Cigarette smoking is responsible for >480,000 deaths per year in the United States. The CDC estimates direct healthcare costs due to treating smoking and smoking-related illness is >$133 billion/yr. Only 1:5 smokers achieve long-term abstinence using standard of care pharmacotherapies leaving the majority still smoking and seeking alternatives. We are developing nicotine-specific high-affinity human monoclonal antibodies (mAbs) as aids to smoking cessation treatment. Nicotine-specific mAbs (nic-mAbs) reduce nicotine distribution to the brain and demonstrate efficacy in animal models of nicotine dependence and withdrawal. The preclinical proof-of-concept has been well-documented with mouse nic-mAbs and human nic-mAb leads. Nic-mAbs can eliminate the high degree of inter-individual variability in immune response observed clinically for nicotine vaccines (quantity and quality). Nic-mAbs can provide the much needed control over inter-individual variability necessary to achieve clinical proof-of-concept of the "PK mechanism" of treating nicotine addiction. This Alliance is dedicated to developing nic-mAbs for clinical use. Several approaches are being undertaken to provide nic-mAb lead series for lead optimization and pre-clinical development. The programs are at various stages of development and encompass humanization of mouse nic-mAbs using routine genetic engineering techniques, selection from human b-cells that express high-affinity nic-mAbs from prior-vaccinated individuals, and screening a human phage display library for high-affinity Fab's. These parallel efforts, using different sources and methods, will improve our odds of success in selecting a development candidate with the desired characteristics to move ahead into IND-enabling studies. Each lead in a given nic-mAb series will be progressed through a variety of standardized in vitro assays and well-established in vivo studies in animal models of nicotine dependency and withdrawal. Our goal is to progress a development candidate to IND enabling studies in preparation for clinical investigational studies in man.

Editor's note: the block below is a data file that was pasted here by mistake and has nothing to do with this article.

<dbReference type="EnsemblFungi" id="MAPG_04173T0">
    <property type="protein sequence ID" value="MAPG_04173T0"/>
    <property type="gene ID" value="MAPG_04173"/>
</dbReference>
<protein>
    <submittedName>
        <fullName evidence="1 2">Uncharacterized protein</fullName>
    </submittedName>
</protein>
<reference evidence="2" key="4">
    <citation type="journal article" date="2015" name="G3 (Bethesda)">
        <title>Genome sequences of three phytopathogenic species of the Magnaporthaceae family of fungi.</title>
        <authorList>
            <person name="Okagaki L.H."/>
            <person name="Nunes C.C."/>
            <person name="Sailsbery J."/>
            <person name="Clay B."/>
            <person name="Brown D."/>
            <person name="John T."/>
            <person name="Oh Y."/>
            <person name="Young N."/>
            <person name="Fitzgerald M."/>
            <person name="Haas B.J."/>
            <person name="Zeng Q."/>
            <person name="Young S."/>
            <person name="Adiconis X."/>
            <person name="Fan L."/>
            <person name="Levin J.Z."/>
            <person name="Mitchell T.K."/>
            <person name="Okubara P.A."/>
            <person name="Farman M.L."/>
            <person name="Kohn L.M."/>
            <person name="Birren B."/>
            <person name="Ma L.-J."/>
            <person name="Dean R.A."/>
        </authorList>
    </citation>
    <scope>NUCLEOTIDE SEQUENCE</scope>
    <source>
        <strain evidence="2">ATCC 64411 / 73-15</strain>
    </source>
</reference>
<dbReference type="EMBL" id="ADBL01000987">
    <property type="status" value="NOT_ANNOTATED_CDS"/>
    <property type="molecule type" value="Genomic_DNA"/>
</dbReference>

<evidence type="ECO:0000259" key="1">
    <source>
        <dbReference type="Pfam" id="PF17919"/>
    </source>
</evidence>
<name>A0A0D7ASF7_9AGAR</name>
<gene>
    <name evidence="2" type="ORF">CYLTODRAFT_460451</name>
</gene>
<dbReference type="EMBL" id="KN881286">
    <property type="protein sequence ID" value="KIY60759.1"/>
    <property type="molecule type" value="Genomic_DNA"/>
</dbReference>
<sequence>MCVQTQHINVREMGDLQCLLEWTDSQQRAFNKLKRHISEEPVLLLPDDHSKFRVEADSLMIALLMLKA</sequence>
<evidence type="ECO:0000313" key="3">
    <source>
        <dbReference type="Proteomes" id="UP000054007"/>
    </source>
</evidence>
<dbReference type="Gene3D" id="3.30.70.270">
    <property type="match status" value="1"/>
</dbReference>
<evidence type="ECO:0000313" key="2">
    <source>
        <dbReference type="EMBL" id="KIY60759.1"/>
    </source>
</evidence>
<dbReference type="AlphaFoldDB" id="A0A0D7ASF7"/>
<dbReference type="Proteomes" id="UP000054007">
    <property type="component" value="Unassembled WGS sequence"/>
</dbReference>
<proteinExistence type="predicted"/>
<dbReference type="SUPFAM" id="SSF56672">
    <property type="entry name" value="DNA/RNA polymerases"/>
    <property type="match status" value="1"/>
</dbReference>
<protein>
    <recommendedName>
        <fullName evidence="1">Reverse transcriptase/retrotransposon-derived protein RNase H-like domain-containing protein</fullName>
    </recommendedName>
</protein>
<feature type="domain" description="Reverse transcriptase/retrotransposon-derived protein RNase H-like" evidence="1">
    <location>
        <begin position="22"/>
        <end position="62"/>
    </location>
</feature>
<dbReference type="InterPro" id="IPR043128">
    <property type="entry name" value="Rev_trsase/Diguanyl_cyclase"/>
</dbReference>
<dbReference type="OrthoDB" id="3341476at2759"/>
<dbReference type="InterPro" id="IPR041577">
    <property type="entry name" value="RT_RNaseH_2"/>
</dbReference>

For the United States, the epidemic of smoking-caused disease in the 20th century ranks among the greatest public health catastrophes of the century.- US Surgeon General's Report, 2014. The CDC estimates that smoking accounts for more than 480,000 deaths and costs more than $133 billion in direct US medical care annually. Current medications approved for treating nicotine-dependency have very modest efficacy: one-year abstinence rates range from 2-12% higher than placebo. Recently, an investigational nicotine vaccine did not demonstrate efficacy in late stage clinical trials. High levels of high-affinity nicotine-specific antibodies across the entire smoking population are thought to be needed for efficacy. Administration of a nicotine-specific monoclonal antibody (mAb) may be able to overcome these challenges. Three different labs have demonstrated pre-clinical proof of concept for the use of nicotine-specific mAbs in animal models of addiction. Building upon these laboratory findings we are developing human nicotine-specific mAbs to minimize the risk of potential adverse immunogenicity reactions in the clinic. We are conducting lead optimization using a variety of in vitro screens and animal models of nicotine dependence and withdrawal in order to select the best candidate(s) to enter pre-clinical development and provide the IND-enabling studies in preparation for clinical testing.